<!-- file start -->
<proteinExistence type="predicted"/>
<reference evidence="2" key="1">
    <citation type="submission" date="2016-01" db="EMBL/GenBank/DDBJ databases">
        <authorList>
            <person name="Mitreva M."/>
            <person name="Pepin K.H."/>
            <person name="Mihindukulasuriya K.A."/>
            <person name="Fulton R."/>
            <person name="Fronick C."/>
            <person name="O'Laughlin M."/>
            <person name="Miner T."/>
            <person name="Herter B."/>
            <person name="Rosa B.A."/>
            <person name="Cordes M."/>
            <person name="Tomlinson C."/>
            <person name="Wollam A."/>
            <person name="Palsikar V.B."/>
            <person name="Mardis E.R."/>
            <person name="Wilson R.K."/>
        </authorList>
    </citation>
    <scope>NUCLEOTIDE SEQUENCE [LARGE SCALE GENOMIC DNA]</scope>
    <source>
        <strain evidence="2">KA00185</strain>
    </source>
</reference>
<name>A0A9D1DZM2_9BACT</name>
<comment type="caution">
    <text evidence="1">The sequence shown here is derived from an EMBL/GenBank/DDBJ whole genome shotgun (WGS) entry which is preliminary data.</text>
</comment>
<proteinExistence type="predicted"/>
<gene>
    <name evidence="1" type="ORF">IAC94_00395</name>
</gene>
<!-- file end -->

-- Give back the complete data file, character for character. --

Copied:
<proteinExistence type="predicted"/>
<reference evidence="2" key="1">
    <citation type="submission" date="2016-01" db="EMBL/GenBank/DDBJ databases">
        <authorList>
            <person name="Mitreva M."/>
            <person name="Pepin K.H."/>
            <person name="Mihindukulasuriya K.A."/>
            <person name="Fulton R."/>
            <person name="Fronick C."/>
            <person name="O'Laughlin M."/>
            <person name="Miner T."/>
            <person name="Herter B."/>
            <person name="Rosa B.A."/>
            <person name="Cordes M."/>
            <person name="Tomlinson C."/>
            <person name="Wollam A."/>
            <person name="Palsikar V.B."/>
            <person name="Mardis E.R."/>
            <person name="Wilson R.K."/>
        </authorList>
    </citation>
    <scope>NUCLEOTIDE SEQUENCE [LARGE SCALE GENOMIC DNA]</scope>
    <source>
        <strain evidence="2">KA00185</strain>
    </source>
</reference>
<name>A0A9D1DZM2_9BACT</name>
<comment type="caution">
    <text evidence="1">The sequence shown here is derived from an EMBL/GenBank/DDBJ whole genome shotgun (WGS) entry which is preliminary data.</text>
</comment>
<proteinExistence type="predicted"/>
<gene>
    <name evidence="1" type="ORF">IAC94_00395</name>
</gene>